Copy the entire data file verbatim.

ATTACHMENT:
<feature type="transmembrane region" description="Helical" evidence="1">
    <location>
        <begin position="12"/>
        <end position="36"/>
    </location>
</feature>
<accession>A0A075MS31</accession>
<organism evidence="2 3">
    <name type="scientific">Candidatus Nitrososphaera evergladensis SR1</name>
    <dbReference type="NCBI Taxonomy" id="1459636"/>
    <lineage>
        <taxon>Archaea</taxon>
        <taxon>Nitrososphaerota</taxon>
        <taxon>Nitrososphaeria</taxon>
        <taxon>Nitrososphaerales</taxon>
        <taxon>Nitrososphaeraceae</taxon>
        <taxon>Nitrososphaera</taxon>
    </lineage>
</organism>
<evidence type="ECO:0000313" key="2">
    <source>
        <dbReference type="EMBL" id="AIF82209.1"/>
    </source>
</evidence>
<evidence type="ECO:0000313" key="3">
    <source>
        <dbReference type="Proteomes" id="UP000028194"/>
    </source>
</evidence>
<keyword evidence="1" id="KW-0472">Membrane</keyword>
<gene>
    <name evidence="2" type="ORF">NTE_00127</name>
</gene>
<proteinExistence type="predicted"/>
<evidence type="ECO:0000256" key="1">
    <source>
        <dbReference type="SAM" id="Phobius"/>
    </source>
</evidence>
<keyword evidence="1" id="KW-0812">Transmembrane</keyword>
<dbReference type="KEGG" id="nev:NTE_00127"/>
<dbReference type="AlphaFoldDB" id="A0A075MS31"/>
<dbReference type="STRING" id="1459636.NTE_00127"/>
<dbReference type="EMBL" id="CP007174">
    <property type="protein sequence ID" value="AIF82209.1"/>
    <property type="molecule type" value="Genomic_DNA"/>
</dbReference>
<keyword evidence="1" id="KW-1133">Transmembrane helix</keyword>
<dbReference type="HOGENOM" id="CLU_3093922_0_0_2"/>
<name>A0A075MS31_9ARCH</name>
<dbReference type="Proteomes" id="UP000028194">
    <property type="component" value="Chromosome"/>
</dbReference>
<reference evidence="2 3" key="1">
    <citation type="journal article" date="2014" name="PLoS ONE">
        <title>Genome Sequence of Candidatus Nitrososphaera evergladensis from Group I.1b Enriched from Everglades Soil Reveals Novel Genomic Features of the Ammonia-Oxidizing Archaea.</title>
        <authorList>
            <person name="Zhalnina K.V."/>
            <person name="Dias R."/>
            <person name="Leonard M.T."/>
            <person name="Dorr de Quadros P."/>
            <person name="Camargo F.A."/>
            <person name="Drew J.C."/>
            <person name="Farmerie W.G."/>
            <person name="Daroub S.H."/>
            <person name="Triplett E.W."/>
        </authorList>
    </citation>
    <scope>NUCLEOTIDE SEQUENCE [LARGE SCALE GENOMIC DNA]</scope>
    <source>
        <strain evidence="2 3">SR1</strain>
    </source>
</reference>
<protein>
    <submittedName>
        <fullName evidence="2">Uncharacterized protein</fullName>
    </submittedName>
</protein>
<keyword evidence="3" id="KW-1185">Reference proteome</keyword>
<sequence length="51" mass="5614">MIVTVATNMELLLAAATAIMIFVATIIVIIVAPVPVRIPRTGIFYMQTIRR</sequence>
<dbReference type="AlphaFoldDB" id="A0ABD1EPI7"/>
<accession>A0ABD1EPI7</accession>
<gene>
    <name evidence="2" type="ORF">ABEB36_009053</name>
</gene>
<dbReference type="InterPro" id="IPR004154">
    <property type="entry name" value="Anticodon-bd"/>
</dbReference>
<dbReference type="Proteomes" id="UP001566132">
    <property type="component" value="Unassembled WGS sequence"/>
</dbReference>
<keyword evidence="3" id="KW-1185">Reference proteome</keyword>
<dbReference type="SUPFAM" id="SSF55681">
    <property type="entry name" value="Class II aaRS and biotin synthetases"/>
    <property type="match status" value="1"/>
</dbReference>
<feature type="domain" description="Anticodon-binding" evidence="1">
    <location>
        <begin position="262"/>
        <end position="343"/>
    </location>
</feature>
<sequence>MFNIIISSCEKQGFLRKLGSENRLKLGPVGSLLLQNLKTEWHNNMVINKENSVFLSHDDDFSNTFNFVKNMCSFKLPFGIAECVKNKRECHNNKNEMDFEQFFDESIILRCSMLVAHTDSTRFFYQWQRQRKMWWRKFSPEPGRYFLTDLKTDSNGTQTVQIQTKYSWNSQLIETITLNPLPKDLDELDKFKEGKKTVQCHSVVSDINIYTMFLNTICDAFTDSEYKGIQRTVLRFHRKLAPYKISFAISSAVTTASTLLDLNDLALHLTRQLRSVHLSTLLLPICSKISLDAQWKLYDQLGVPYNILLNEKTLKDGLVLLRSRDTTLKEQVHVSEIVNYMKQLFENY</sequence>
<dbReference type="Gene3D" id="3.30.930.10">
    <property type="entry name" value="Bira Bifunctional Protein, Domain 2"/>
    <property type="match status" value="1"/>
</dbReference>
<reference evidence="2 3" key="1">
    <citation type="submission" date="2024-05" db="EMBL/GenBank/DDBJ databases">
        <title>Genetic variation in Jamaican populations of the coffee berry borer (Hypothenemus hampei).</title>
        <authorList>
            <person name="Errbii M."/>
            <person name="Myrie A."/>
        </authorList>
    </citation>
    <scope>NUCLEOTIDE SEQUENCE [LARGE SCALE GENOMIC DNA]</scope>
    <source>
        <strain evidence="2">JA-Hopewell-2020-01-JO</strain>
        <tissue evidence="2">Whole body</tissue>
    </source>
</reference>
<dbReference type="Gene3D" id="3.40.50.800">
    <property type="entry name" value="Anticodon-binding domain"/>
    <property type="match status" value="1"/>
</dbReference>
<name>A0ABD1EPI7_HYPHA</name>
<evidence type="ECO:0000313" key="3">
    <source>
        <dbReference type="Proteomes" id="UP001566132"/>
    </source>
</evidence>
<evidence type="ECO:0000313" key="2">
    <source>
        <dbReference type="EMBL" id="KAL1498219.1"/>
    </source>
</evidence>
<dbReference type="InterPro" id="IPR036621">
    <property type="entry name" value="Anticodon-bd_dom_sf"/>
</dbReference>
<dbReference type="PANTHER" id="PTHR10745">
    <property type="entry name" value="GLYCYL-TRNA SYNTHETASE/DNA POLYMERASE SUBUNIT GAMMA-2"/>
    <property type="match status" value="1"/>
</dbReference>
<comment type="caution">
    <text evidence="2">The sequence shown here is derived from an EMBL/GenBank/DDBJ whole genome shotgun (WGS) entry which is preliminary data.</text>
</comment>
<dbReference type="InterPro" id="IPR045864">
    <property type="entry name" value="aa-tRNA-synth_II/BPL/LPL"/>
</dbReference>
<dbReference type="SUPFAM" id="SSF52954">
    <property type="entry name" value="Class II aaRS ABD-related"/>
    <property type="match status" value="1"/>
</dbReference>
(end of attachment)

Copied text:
<feature type="transmembrane region" description="Helical" evidence="1">
    <location>
        <begin position="12"/>
        <end position="36"/>
    </location>
</feature>
<accession>A0A075MS31</accession>
<organism evidence="2 3">
    <name type="scientific">Candidatus Nitrososphaera evergladensis SR1</name>
    <dbReference type="NCBI Taxonomy" id="1459636"/>
    <lineage>
        <taxon>Archaea</taxon>
        <taxon>Nitrososphaerota</taxon>
        <taxon>Nitrososphaeria</taxon>
        <taxon>Nitrososphaerales</taxon>
        <taxon>Nitrososphaeraceae</taxon>
        <taxon>Nitrososphaera</taxon>
    </lineage>
</organism>
<evidence type="ECO:0000313" key="2">
    <source>
        <dbReference type="EMBL" id="AIF82209.1"/>
    </source>
</evidence>
<evidence type="ECO:0000313" key="3">
    <source>
        <dbReference type="Proteomes" id="UP000028194"/>
    </source>
</evidence>
<keyword evidence="1" id="KW-0472">Membrane</keyword>
<gene>
    <name evidence="2" type="ORF">NTE_00127</name>
</gene>
<proteinExistence type="predicted"/>
<evidence type="ECO:0000256" key="1">
    <source>
        <dbReference type="SAM" id="Phobius"/>
    </source>
</evidence>
<keyword evidence="1" id="KW-0812">Transmembrane</keyword>
<dbReference type="KEGG" id="nev:NTE_00127"/>
<dbReference type="AlphaFoldDB" id="A0A075MS31"/>
<dbReference type="STRING" id="1459636.NTE_00127"/>
<dbReference type="EMBL" id="CP007174">
    <property type="protein sequence ID" value="AIF82209.1"/>
    <property type="molecule type" value="Genomic_DNA"/>
</dbReference>
<keyword evidence="1" id="KW-1133">Transmembrane helix</keyword>
<dbReference type="HOGENOM" id="CLU_3093922_0_0_2"/>
<name>A0A075MS31_9ARCH</name>
<dbReference type="Proteomes" id="UP000028194">
    <property type="component" value="Chromosome"/>
</dbReference>
<reference evidence="2 3" key="1">
    <citation type="journal article" date="2014" name="PLoS ONE">
        <title>Genome Sequence of Candidatus Nitrososphaera evergladensis from Group I.1b Enriched from Everglades Soil Reveals Novel Genomic Features of the Ammonia-Oxidizing Archaea.</title>
        <authorList>
            <person name="Zhalnina K.V."/>
            <person name="Dias R."/>
            <person name="Leonard M.T."/>
            <person name="Dorr de Quadros P."/>
            <person name="Camargo F.A."/>
            <person name="Drew J.C."/>
            <person name="Farmerie W.G."/>
            <person name="Daroub S.H."/>
            <person name="Triplett E.W."/>
        </authorList>
    </citation>
    <scope>NUCLEOTIDE SEQUENCE [LARGE SCALE GENOMIC DNA]</scope>
    <source>
        <strain evidence="2 3">SR1</strain>
    </source>
</reference>
<protein>
    <submittedName>
        <fullName evidence="2">Uncharacterized protein</fullName>
    </submittedName>
</protein>
<keyword evidence="3" id="KW-1185">Reference proteome</keyword>
<sequence length="51" mass="5614">MIVTVATNMELLLAAATAIMIFVATIIVIIVAPVPVRIPRTGIFYMQTIRR</sequence>
<dbReference type="AlphaFoldDB" id="A0ABD1EPI7"/>
<accession>A0ABD1EPI7</accession>
<gene>
    <name evidence="2" type="ORF">ABEB36_009053</name>
</gene>
<dbReference type="InterPro" id="IPR004154">
    <property type="entry name" value="Anticodon-bd"/>
</dbReference>
<dbReference type="Proteomes" id="UP001566132">
    <property type="component" value="Unassembled WGS sequence"/>
</dbReference>
<keyword evidence="3" id="KW-1185">Reference proteome</keyword>
<dbReference type="SUPFAM" id="SSF55681">
    <property type="entry name" value="Class II aaRS and biotin synthetases"/>
    <property type="match status" value="1"/>
</dbReference>
<feature type="domain" description="Anticodon-binding" evidence="1">
    <location>
        <begin position="262"/>
        <end position="343"/>
    </location>
</feature>
<sequence>MFNIIISSCEKQGFLRKLGSENRLKLGPVGSLLLQNLKTEWHNNMVINKENSVFLSHDDDFSNTFNFVKNMCSFKLPFGIAECVKNKRECHNNKNEMDFEQFFDESIILRCSMLVAHTDSTRFFYQWQRQRKMWWRKFSPEPGRYFLTDLKTDSNGTQTVQIQTKYSWNSQLIETITLNPLPKDLDELDKFKEGKKTVQCHSVVSDINIYTMFLNTICDAFTDSEYKGIQRTVLRFHRKLAPYKISFAISSAVTTASTLLDLNDLALHLTRQLRSVHLSTLLLPICSKISLDAQWKLYDQLGVPYNILLNEKTLKDGLVLLRSRDTTLKEQVHVSEIVNYMKQLFENY</sequence>
<dbReference type="Gene3D" id="3.30.930.10">
    <property type="entry name" value="Bira Bifunctional Protein, Domain 2"/>
    <property type="match status" value="1"/>
</dbReference>
<reference evidence="2 3" key="1">
    <citation type="submission" date="2024-05" db="EMBL/GenBank/DDBJ databases">
        <title>Genetic variation in Jamaican populations of the coffee berry borer (Hypothenemus hampei).</title>
        <authorList>
            <person name="Errbii M."/>
            <person name="Myrie A."/>
        </authorList>
    </citation>
    <scope>NUCLEOTIDE SEQUENCE [LARGE SCALE GENOMIC DNA]</scope>
    <source>
        <strain evidence="2">JA-Hopewell-2020-01-JO</strain>
        <tissue evidence="2">Whole body</tissue>
    </source>
</reference>
<dbReference type="Gene3D" id="3.40.50.800">
    <property type="entry name" value="Anticodon-binding domain"/>
    <property type="match status" value="1"/>
</dbReference>
<name>A0ABD1EPI7_HYPHA</name>
<evidence type="ECO:0000313" key="3">
    <source>
        <dbReference type="Proteomes" id="UP001566132"/>
    </source>
</evidence>
<evidence type="ECO:0000313" key="2">
    <source>
        <dbReference type="EMBL" id="KAL1498219.1"/>
    </source>
</evidence>
<dbReference type="InterPro" id="IPR036621">
    <property type="entry name" value="Anticodon-bd_dom_sf"/>
</dbReference>
<dbReference type="PANTHER" id="PTHR10745">
    <property type="entry name" value="GLYCYL-TRNA SYNTHETASE/DNA POLYMERASE SUBUNIT GAMMA-2"/>
    <property type="match status" value="1"/>
</dbReference>
<comment type="caution">
    <text evidence="2">The sequence shown here is derived from an EMBL/GenBank/DDBJ whole genome shotgun (WGS) entry which is preliminary data.</text>
</comment>
<dbReference type="InterPro" id="IPR045864">
    <property type="entry name" value="aa-tRNA-synth_II/BPL/LPL"/>
</dbReference>
<dbReference type="SUPFAM" id="SSF52954">
    <property type="entry name" value="Class II aaRS ABD-related"/>
    <property type="match status" value="1"/>
</dbReference>